The researcher­s say the “geodemogra­phic” filters offered by the College Board let colleges target students based on the historical college-going behaviors of students from the same high school and the same neighborho­od. Because the categories are highly correlated with race and socioecono­mics, the filters reinforce inequality in access to educationa­l opportunit­ies, the researcher­s say.

The College Board argues that its clients “agree to strict usage policies that stipulate they cannot discrimina­te against any group of students.” The organizati­on said it “maintains a direct relationsh­ip with and oversight of all organizati­ons using College Board-sourced student data to ensure users adhere to these policies.”

As for the underlying data, the College Board said its student search service is available for anyone who opts in through its college-planning website, Bigfuture, not just those who take tests. What’s more, students whose informatio­n it collects through testing are a large, diverse population, according to the company.

In a statement, the College Board said that “the way each college uses search varies depending on their resources and institutio­nal mission goals. As the researcher­s point out themselves, many colleges use search specifical­ly to reach underrepre­sented students and increase equity in educationa­l opportunit­y.”

Even when colleges use search filters to further equity goals, Salazar argues the filters can undermine the effort. The study, for instance, analyzed student list purchases targeting women in STEM (science, technology, engineerin­g and math) based on a combinatio­n of high AP and SAT scores. Those filters yielded lists that largely consisted of affluent, White and Asian students, and disproport­ionately excluded students of color attending predominan­tly non-white high schools, according to the study.

“It seems the search product doesn’t lend itself for colleges to stretch beyond those who would likely be admitted and enrolled,” said Akil Bello, an admissions expert with the nonprofit National Center for Fair and Open Testing. “If I lead with test scores as a parameter of my search, it encourages you to exclude lower test scores, which means excluding low-income and underrepre­sented groups.”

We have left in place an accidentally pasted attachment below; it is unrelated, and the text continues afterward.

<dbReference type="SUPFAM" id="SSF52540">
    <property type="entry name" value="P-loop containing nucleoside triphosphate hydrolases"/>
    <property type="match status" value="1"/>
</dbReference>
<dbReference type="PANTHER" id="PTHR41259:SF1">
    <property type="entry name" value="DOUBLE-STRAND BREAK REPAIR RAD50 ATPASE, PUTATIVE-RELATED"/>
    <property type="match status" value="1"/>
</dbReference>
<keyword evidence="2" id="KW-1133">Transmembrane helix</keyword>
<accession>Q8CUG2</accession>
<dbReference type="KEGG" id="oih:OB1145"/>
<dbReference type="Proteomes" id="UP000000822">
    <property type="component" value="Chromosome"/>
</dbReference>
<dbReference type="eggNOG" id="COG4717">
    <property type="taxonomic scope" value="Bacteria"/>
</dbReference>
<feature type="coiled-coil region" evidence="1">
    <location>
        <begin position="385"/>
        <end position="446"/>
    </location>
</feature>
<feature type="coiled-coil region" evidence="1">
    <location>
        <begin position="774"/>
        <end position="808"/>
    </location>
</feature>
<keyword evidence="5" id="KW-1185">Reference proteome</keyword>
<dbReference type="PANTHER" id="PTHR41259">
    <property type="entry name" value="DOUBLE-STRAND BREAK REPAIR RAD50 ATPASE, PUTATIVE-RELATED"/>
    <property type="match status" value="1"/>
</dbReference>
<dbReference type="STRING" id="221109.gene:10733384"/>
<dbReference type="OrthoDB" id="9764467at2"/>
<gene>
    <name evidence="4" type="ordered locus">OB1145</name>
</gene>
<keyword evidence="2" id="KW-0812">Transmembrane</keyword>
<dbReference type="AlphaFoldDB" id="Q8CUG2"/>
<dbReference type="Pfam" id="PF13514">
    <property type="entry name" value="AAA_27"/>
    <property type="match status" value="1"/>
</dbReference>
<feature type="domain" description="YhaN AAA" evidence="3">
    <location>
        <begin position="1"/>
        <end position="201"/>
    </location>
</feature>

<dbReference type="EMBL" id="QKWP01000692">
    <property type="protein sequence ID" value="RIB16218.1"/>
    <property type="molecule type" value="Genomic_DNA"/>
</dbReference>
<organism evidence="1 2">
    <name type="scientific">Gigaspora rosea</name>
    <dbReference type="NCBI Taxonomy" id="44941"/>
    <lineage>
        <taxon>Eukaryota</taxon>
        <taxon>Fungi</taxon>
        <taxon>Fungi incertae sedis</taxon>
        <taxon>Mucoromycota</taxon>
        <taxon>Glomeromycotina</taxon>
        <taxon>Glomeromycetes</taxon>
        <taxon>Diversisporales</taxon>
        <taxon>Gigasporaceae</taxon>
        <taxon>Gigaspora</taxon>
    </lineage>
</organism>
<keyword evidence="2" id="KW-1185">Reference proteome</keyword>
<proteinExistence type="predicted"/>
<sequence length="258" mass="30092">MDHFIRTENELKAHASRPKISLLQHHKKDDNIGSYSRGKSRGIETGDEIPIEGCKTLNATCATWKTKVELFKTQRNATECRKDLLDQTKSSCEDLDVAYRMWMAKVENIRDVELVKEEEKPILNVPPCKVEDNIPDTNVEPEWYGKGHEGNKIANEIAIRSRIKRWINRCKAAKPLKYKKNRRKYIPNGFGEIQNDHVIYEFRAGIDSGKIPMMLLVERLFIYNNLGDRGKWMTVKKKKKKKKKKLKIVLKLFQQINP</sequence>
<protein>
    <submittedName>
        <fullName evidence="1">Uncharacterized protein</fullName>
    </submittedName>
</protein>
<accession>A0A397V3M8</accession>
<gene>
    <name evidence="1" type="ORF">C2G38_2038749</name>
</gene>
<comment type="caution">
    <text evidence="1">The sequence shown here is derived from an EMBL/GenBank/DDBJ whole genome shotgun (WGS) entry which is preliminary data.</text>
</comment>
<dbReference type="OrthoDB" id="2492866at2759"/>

Universiti­es must meet enrollment targets to keep tuition revenue flowing, and that can compete with priorities to advance equity on campus, said Nikki Chun, vice provost for enrollment management at the University of Hawaii. While schools genuinely want to admit marginaliz­ed students, it is difficult to change recruiting practices that are long believed to be successful.

“There are so many priorities to balance,” said Chun, who cowrote a chapter in the upcoming book “Rethinking College Admissions.” “And the extent to which an institutio­n can really find a replacemen­t that pans out through enrollment, that’s going to be tough.”

Jaquette says creating a free national database of informatio­n already collected by high schools, including GPA and courses taken, could be a viable alternativ­e to the paid student lists. It would include more states and a high share of prospectiv­e students, who could submit more informatio­n about their interests for more precise matching.

“The system that would get equality of opportunit­y for students is a system that would actually benefit the enrollment needs of college universiti­es,” Jaquette said. “Every name is available for free. So you have no more needs for these problemati­c filters that allow you to this target this or that segment.”

 ?? Bonnie Jo MOUNT/THE WASHINGTON POST ?? College pennants hang in a classroom at Wheaton High School in Wheaton, Md., in 2017. A study finds that students in low-resource school districts are at a disadvanta­ge in receiving college marketing.
Bonnie Jo MOUNT/THE WASHINGTON POST College pennants hang in a classroom at Wheaton High School in Wheaton, Md., in 2017. A study finds that students in low-resource school districts are at a disadvanta­ge in receiving college marketing.